Historically, not all peoples have had equal access to publication. Sometimes this is due to individual and/or societal bias, such as when an author's work is denied publication because of their race, gender, sexual orientation, etc. More broadly, however, expectations about what makes a work "worth publishing" have created problems for historically-underrepresented groups.

This is what we might call an inertia problem. Publishers often prioritize publishing those works for which there is a known audience; but if the audience has historically been white, Western, cis, male, etc., then they will prioritize publishing works that speak to the interests and traditions of that group. Authors from the margins find themselves in a catch-22: there is no audience, so they don't get published; but because they don't get published, they can't find an audience.

What does this mean for LibGuides? For starters, we should think carefully and critically about what resources we present to our readers. When we select books from the catalog as examples or curate materials for a bibliography, we should strive to go beyond "usual" sources (e.g. Oxford Bibliographies, Routledge manuals) to include underrepresented voices. This consideration pertains to when we discuss ideas like reputability as well. Although discussing such ideas is key to information literacy, we should do so with a sensitivity for how social expectations about "reputability" can be encoded with conceptions about race, gender, sexual orientation, and so on.

Field Centrality Bias

Over time, fields and publications have become broader and more open to diverse voices. It is true that discrepancies in representation still exist, but in many cases the gaps of representation are smaller than they once were.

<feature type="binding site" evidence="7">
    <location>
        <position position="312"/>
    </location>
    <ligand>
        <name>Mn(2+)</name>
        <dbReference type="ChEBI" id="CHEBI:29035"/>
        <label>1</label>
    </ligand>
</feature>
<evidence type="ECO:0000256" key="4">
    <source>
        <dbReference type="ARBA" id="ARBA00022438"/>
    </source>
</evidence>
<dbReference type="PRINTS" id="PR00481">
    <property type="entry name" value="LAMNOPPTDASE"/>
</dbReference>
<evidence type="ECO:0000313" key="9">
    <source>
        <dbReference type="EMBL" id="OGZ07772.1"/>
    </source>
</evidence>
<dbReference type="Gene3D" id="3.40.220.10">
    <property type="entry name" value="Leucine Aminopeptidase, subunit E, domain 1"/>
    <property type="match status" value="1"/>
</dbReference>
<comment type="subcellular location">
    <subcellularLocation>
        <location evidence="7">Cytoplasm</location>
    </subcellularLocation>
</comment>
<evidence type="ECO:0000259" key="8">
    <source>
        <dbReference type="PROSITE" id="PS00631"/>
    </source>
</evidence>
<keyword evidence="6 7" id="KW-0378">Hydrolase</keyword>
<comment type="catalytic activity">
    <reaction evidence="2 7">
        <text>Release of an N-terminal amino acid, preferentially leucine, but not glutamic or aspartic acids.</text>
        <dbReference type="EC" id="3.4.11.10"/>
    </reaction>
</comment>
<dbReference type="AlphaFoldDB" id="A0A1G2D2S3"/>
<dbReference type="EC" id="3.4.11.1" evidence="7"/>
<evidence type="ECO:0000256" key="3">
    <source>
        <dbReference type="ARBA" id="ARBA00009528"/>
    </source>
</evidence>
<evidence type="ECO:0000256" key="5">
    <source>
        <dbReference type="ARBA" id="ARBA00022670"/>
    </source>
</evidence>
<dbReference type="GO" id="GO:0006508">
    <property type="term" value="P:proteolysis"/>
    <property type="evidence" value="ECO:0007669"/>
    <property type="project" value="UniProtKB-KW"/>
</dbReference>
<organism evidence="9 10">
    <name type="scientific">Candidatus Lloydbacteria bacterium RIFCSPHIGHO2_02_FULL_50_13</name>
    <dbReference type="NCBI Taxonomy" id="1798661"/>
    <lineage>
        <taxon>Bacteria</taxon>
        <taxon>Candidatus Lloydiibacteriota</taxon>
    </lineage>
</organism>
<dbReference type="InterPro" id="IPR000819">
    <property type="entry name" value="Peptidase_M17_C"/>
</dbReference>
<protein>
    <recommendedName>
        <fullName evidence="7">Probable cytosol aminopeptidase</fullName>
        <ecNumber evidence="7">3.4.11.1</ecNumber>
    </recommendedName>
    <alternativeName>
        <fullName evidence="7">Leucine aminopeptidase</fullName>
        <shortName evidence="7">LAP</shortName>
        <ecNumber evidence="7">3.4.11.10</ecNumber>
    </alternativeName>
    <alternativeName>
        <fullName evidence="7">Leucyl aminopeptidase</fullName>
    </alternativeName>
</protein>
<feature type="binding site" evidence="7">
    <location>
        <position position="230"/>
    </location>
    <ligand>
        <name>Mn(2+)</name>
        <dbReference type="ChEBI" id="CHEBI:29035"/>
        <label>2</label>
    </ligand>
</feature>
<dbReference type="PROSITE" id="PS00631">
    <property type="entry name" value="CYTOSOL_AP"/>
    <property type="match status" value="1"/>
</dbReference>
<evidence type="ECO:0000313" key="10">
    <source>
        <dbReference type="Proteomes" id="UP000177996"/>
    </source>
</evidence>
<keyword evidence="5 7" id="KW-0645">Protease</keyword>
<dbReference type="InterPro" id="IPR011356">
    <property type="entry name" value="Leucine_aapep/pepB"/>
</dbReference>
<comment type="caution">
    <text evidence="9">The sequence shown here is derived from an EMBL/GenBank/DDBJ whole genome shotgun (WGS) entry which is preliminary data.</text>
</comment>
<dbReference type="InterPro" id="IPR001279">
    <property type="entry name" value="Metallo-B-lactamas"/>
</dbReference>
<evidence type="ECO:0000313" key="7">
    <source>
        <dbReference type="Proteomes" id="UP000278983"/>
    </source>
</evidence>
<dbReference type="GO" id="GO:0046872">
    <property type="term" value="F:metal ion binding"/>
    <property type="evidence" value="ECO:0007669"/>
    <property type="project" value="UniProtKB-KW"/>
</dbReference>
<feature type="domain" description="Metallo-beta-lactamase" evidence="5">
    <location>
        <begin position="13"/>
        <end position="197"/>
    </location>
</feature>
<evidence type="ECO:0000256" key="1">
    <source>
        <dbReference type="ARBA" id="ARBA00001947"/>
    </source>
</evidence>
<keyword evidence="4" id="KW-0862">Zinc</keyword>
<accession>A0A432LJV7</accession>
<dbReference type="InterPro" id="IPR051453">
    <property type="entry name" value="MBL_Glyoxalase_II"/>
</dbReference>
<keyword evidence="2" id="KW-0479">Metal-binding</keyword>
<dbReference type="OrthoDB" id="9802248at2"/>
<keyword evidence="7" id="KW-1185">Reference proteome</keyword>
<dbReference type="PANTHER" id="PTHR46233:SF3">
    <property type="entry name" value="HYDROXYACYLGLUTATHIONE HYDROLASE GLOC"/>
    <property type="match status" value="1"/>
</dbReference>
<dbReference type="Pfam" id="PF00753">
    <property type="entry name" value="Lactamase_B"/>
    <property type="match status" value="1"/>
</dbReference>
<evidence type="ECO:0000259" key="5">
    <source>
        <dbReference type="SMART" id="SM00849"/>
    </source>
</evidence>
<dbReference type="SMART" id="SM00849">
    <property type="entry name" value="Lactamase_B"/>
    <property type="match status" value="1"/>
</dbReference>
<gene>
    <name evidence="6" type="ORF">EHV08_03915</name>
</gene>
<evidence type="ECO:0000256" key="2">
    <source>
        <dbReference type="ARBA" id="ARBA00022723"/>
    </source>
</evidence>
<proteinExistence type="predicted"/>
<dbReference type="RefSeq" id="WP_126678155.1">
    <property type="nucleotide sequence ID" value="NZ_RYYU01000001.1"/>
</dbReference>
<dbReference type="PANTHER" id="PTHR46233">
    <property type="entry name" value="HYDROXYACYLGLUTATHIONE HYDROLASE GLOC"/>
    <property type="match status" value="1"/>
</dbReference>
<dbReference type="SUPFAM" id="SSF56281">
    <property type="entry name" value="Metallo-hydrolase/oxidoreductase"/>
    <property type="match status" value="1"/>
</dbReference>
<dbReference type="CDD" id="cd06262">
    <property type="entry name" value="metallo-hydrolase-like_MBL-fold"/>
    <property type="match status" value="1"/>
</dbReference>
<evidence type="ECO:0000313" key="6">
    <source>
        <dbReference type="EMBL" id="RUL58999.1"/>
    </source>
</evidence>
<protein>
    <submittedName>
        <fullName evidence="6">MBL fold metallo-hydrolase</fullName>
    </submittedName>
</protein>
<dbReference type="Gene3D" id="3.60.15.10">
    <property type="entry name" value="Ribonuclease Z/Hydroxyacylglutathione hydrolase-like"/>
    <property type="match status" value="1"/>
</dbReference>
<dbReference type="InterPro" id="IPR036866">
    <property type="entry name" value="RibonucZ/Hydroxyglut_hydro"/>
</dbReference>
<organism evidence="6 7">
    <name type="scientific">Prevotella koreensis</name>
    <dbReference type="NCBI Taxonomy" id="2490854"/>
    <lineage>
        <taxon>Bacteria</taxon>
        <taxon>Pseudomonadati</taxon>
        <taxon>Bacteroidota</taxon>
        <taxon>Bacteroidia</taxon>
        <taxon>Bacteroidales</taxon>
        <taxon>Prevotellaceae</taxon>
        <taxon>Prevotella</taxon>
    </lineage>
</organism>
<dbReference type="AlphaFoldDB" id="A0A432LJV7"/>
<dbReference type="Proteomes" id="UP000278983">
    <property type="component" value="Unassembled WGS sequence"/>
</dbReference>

However, this increase in representation can be deceptive. Deborah Rosenfelt notes that sometimes when the historically-underrepresented are included, it is done so on the terms of the dominant group. In her example, she points out how as women authors became more represented in the canon of Western Literature, only women whose work closely resembled existing esteemed forms of writing were "admitted." That is, women who wrote novels or poetry were more likely to be included than those whose writing was primarily that of diaries or letters (1).

This approach carries over into other types of collection besides the canon, such as "Best of" lists and award winners. It may be true that more diverse voices are included in such groupings than was previously the case, but if the expanded inclusion is still biased, its effect is limited.


  1. Rosenfelt, Deborah S. “The Politics of Bibliography: Women’s Studies and the Literary Canon.” In Women in Print: Opportunities for Women’s Studies Research in Language and Literature, edited by Joan E. Hartman and Ellen Messer-Davidow. New York: Modern Language Association, 1982. 21-22.

Specific Recommendations

Voice and Style

  • Take an empathetic, individual-centric approach to description
    • "For example, consider the difference between “documents the business dealings of a Black woman named